Utah liquor laws, in comparison with other states across the country, can be tricky. State liquor commissioners recently approved guidelines that will help clear up some of the confusion regarding at least one aspect of liquor laws: restaurants.

According to Vickie Ashby, public information officer for the Department of Alcoholic Beverage Control in Utah, state statute requires that full-service restaurants serve food to patrons who order alcoholic beverages.

"The new guidelines help to enforce the statute," Ashby said. "The guidelines are not requirements, but the statute is."

The guidelines say that, at a minimum, restaurants need to confirm a patron's intent to order food before serving that patron an alcoholic beverage. For example, the guidelines provide that a server can ask a customer, "Will you be dining with us today?" If the patron answers yes, he or she can then be served an alcoholic beverage.

Shantel Stoff, general manager of the Red Rock Brewing Company located in Kimball Junction, said that as long as a customer is going to dine at the restaurant, which can be demonstrated by sitting at a table with a menu and responding "yes" to the question, the customer can then order drinks before a meal.

"The majority of our guests come here to dine," Stoff said. "We almost never have an issue with that, because we have a lot of appetizers and desserts that customers can order with their drinks."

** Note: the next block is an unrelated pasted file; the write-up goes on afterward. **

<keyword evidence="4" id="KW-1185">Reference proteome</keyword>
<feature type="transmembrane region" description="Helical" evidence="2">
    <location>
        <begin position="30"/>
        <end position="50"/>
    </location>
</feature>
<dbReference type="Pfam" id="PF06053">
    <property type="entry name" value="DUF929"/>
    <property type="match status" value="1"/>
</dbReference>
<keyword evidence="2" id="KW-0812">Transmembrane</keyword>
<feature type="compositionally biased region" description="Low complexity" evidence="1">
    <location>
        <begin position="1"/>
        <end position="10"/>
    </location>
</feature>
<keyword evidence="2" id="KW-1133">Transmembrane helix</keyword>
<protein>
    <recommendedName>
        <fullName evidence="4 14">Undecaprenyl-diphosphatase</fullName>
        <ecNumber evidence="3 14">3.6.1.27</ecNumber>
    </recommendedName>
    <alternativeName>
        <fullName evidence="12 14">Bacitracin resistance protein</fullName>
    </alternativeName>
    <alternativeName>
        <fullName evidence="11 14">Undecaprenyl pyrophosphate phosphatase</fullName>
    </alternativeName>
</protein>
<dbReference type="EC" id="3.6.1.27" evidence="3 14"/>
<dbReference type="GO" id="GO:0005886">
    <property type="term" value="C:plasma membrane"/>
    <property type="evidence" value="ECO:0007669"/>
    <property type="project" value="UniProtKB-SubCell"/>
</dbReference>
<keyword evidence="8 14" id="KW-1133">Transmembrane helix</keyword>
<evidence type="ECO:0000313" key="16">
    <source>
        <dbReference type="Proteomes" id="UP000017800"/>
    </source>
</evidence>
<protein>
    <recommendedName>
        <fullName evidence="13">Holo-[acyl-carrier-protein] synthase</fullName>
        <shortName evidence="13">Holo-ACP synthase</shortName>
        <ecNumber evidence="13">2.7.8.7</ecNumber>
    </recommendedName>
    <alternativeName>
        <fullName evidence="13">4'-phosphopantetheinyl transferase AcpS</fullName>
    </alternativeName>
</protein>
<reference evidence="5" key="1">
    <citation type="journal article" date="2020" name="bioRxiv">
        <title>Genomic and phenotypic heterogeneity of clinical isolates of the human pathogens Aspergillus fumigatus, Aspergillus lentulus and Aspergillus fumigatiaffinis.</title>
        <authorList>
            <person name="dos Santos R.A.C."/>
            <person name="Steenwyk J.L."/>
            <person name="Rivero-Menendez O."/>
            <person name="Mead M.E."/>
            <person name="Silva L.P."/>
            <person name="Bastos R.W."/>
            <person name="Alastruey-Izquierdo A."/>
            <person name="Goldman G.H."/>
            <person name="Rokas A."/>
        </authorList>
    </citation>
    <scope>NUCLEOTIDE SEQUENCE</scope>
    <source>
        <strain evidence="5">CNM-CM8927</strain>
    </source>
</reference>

Stoff said that it is not difficult to meet the liquor law requirement that 70 percent of the restaurant's overall sales have to be from food. She also said the new guidelines approved will help, but there have not been any problems with following the "booze with food" statute at her restaurant.

Ashby said the guidelines were presented to an advisory board made up of licensees including representatives of full-restaurants, limited restaurants, clubs and other license categories and were then presented to the Utah liquor commissioners at the Department of Alcoholic Beverage Control who approved them as well.

"We have not had any problems with full-restaurants enforcing the statute, but with all the differences in business models, there is no one way to tell them how it should be enforced," Ashby said. "The guidelines are a way to help clear that up so that one way or another they can actively confirm a patron's intent to order food."